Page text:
How does a water softener work?

In hard water areas the water contains high levels of calcium and magnesium, collected as the water passes through rocks in the ground on its way to your water treatment plant. Whilst these minerals are not bad for you inside your body, they cause many problems around the home and possibly with your skin.

A water softener removes the hardness from your water through a process called Ion exchange. 

Here's how it works:

Step One:

Water passes through a resin tank that contains millions of microscopic beads. The calcium and magnesium ions present in hard water are attracted to the beads and get stuck. A very low level of sodium is released into the water as part of the exchange. All the water that has passed through is now perfectly soft and cannot form limescale.

Step two:

Once the resin tank has collected as much hardness as possible (this is monitored by the water softener automatically) it needs to clean itself, this is called regeneration. The softener uses salt to produce a brine solution (salty water), which is stored in the bottom of the water softener. We like to describe this as the water softeners cleaning solution. During the regeneration process a small amount of brine solution is injected into the tank, this reverses the ion exchange process and recharges the beads with sodium ions.The water softener is now ready to soften the water again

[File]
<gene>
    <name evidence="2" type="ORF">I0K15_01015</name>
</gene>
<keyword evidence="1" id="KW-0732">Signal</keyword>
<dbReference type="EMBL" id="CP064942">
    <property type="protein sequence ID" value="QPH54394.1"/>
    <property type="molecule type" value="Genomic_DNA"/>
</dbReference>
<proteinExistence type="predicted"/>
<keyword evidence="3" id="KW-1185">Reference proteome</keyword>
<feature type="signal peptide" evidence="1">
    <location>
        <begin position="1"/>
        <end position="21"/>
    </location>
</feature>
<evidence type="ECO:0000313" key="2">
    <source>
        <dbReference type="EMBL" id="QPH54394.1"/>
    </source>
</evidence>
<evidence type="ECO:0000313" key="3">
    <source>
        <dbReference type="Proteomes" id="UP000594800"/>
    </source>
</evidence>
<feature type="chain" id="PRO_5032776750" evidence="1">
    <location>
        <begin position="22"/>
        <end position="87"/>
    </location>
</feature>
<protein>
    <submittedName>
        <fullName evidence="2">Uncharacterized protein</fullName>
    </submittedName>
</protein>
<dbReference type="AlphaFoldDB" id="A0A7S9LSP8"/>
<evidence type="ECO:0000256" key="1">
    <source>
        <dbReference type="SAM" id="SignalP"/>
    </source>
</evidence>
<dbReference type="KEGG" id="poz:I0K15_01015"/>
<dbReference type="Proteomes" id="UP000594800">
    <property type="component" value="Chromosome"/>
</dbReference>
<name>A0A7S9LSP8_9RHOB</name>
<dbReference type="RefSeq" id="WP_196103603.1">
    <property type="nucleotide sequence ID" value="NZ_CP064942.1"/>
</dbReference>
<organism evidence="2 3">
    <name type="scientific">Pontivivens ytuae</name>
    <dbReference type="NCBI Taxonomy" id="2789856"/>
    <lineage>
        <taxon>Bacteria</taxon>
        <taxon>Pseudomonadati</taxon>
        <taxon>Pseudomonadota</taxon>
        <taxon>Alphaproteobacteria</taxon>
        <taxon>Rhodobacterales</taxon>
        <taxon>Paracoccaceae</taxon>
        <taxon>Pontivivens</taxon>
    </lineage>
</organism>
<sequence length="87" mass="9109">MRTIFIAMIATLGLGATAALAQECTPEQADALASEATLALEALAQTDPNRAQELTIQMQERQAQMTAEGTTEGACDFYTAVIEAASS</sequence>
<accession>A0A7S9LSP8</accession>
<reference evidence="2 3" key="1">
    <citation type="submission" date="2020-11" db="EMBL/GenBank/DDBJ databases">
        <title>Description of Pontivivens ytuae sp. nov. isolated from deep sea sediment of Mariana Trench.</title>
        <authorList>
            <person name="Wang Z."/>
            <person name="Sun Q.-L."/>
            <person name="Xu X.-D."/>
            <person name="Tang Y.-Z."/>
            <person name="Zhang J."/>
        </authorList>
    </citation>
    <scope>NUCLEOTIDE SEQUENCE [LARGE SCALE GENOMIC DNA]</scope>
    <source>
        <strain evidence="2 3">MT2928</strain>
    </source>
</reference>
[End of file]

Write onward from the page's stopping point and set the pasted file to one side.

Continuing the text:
This process is repeated again and again. The beads in the resin tank don’t need to be replaced and will last the lifetime of the water softener.

This is a very brief explanation on how a water softener works. Please refer to our Your Questions Answered page to find out more.

Have you got a question? We’d love to help you out.

At Shires Water we want to guide epeple when consdiering a water softer. Please pop your question in the box below and we’ll get back to you as soon as we can.